Question: RNA-Seq analysis across different species
gravatar for Nicolas Rosewick
4.8 years ago by
Belgium, Brussels
Nicolas Rosewick8.6k wrote:


I have to analyze RNA-Seq data from multiple species (human, bovine,...) and different cell types, to detect differentially expressed genes (DEGs) and to select common DEGs between species. I've two ideas in mind :

1. align each species to its related genome, and count the number of reads per gene using its related annotation (e.g. ENSEMBL). Then use DESeq2 to assess differential expression.

2. Or align each sample against a common transcriptome (typically the human transcriptome in order to use post-hoc analysis such as GO enrichment analysis)

What do you think ? advices ?


rna-seq species • 4.1k views
ADD COMMENTlink modified 8 months ago by Biostar ♦♦ 20 • written 4.8 years ago by Nicolas Rosewick8.6k

Not sure your second strategy would work. I recently did some simulations to see how many RNA-seq reads from fly would map to the mouse mm10 reference. Answer: less than 1% of fly reads will map to mouse.

ADD REPLYlink written 4.8 years ago by Ryan Dale4.9k

I'd align each species to their respective genomes and map genes between species through orthology. Without establishing orthology you can't be sure you're comparing the same genes, if you're not comparing the same genes you're not calculating relevant DE values. You could be comparing two genes with different functions.

ADD REPLYlink written 4.8 years ago by pld4.8k

Hi NicoBxl,

Did you find any solution for this. Im also going to do a similar type of analysis

ADD REPLYlink written 4.4 years ago by ifudontmind_plzz150
gravatar for Manvendra Singh
4.8 years ago by
Manvendra Singh2.1k
Berlin, Germany
Manvendra Singh2.1k wrote:

This is what I would for RNA-seq

1. map the reads on both genomes (human and bovine)

2. take only those reads for further analysis which mapped on both genomes (biasness of insertions and deletions of sequences between the genomes are removed and moreover, you get orthologous regions from your reads)

3. now count the reads over gene features (featureCount)and remove those genes which has low counts in all samples. ( you would loose lot of them)

4. assign mean of counts over different tratnscripts to their respective gene, transform it on log scale.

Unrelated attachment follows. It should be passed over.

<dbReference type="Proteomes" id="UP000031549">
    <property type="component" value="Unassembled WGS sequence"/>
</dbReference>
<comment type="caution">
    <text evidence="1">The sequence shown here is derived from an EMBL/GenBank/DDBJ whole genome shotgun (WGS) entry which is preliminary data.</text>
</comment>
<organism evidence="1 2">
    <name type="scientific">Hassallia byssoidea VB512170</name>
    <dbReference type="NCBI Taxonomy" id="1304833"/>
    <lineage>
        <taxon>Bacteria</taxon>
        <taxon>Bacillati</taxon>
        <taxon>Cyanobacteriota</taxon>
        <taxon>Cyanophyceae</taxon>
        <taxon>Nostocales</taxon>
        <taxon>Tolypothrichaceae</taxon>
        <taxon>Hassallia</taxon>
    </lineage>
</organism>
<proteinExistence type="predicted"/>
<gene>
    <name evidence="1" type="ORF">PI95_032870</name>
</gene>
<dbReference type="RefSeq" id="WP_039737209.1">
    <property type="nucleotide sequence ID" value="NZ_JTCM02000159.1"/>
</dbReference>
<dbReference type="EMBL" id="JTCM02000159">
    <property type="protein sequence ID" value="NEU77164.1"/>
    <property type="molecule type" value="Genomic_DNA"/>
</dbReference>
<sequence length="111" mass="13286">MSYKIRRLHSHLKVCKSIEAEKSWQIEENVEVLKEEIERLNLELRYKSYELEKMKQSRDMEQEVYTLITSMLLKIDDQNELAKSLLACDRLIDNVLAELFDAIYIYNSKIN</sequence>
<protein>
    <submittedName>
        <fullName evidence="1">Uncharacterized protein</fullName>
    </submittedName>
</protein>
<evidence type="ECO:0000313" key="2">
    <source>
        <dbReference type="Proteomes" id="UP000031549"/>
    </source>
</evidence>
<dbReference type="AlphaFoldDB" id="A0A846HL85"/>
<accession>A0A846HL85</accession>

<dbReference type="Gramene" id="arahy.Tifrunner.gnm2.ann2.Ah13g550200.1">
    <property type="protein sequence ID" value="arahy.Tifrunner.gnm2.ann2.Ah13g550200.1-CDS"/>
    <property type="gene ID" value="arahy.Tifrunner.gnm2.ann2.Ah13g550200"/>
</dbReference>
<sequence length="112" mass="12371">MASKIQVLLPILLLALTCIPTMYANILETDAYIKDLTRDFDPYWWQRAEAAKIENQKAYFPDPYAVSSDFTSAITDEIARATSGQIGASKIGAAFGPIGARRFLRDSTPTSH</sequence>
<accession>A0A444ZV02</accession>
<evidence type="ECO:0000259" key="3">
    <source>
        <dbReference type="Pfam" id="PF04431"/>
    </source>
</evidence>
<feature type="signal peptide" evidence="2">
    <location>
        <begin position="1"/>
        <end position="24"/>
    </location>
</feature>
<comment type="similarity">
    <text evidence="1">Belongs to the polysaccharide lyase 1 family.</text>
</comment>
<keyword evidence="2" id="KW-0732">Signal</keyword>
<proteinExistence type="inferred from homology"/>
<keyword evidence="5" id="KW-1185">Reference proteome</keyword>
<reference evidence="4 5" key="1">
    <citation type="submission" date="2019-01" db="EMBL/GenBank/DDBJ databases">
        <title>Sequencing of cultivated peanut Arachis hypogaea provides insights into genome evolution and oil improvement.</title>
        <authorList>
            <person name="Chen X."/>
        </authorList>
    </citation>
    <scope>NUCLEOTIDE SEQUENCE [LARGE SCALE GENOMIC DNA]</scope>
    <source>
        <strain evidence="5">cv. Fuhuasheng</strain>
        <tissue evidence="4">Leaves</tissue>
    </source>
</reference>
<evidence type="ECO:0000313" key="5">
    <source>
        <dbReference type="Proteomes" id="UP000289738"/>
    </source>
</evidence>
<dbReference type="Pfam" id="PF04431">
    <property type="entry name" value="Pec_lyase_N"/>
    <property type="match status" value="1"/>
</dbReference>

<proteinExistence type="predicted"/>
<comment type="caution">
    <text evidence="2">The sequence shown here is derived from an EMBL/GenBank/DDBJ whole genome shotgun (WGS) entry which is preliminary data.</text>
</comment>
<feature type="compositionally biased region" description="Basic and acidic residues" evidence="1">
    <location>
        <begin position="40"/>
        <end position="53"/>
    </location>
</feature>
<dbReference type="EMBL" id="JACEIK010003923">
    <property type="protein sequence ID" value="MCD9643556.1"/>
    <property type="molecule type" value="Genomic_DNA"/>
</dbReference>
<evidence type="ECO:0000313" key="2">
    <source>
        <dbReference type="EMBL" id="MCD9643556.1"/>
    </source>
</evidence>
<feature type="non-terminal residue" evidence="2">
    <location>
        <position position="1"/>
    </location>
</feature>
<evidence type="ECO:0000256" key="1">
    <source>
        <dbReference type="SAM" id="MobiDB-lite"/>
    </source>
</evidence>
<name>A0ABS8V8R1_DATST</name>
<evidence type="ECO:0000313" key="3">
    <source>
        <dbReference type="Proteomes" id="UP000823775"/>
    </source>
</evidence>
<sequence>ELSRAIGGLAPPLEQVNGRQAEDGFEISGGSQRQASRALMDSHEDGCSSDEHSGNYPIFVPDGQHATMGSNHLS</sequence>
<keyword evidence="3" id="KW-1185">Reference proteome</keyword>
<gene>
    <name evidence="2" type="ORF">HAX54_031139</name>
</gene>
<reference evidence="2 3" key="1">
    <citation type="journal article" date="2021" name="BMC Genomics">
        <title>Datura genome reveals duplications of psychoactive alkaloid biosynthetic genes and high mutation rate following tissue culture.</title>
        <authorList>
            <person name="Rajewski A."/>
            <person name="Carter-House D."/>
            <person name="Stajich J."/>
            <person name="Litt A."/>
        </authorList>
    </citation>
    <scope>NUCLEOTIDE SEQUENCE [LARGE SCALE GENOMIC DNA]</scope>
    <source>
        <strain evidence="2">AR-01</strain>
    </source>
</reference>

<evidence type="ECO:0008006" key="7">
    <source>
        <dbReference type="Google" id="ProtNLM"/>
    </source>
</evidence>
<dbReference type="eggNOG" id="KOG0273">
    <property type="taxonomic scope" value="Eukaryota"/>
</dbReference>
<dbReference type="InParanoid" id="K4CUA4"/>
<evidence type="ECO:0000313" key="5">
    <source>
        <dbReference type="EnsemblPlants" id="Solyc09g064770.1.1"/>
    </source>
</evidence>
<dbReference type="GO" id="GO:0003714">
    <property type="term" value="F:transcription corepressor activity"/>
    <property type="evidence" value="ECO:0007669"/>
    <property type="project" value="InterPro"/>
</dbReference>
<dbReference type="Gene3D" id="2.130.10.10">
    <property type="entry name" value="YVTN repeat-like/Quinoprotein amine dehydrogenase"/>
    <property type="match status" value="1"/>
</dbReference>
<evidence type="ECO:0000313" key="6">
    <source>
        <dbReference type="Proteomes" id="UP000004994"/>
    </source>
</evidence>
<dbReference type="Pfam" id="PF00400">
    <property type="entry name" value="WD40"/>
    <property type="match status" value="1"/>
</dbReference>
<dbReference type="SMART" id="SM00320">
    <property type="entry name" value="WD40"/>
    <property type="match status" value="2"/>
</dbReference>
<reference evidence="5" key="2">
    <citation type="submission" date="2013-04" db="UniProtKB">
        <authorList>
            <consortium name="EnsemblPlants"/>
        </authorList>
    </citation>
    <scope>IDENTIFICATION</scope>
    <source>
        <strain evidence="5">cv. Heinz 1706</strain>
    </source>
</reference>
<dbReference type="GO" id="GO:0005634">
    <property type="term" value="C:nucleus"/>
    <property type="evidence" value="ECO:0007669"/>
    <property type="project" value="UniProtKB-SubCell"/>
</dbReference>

5. now you have rownames as your genes colnames as your samples, now merge both species data into one dataframe

6. normalize them by their quantiles or surrogate variances.

7. calculate relative expression of each gene across the sample ( assign the relative value to the rowmeans to each gene of each sample)

8. calculate spearman's correlation between the samples, and see which of them are forming clusters.

9. If they are clustering expectantly then go for Differetially expressed genes



ADD COMMENTlink written 4.8 years ago by Manvendra Singh2.1k
gravatar for cyril-cros
4.8 years ago by
cyril-cros890 wrote:

I am not an expert on differential expression, but DESeq2 makes the assumption that the expression of a majority of genes stay comparable. This won't be always true in your case...

For the second proposition, well, I never considered you could align transcripts to the genome of a different species. I don't know if it is possible at all, and would appreciate an answer.

For comparing different cell types, you can try a relative quantification approach: get a few genes with similar expression across all your species and cell types and use them to normalize the others. I am thinking about RT-qPCR here, which is quite precise but only works on one or two dozen target genes at most per run.....

You may also consider restricting yourself to a few GO terms before analyzing the expression levels, if you have some expectations.


ADD COMMENTlink modified 4.8 years ago • written 4.8 years ago by cyril-cros890
gravatar for Adamc
4.8 years ago by
United States
Adamc640 wrote:

If possible, do a comparison of the cell types within each species, and then do a meta-analysis of those DE lists across species. That way you're not directly comparing samples from different species.

Alternately you can try to get a sense of at least what genes are expressed at all by using something like the "UPC" functionality of SCAN.UPC (Bioconductor package) which operates on each sample individually and provides a value on a 0-1 scale indicating confidence in a given transcript having expression or not- you can threshold those values to get something like a present/absent call. I've also used the values to get a sense of what genes with known homology in human & mouse are expressed in certain cell types/tissues.

ADD COMMENTlink written 4.8 years ago by Adamc640
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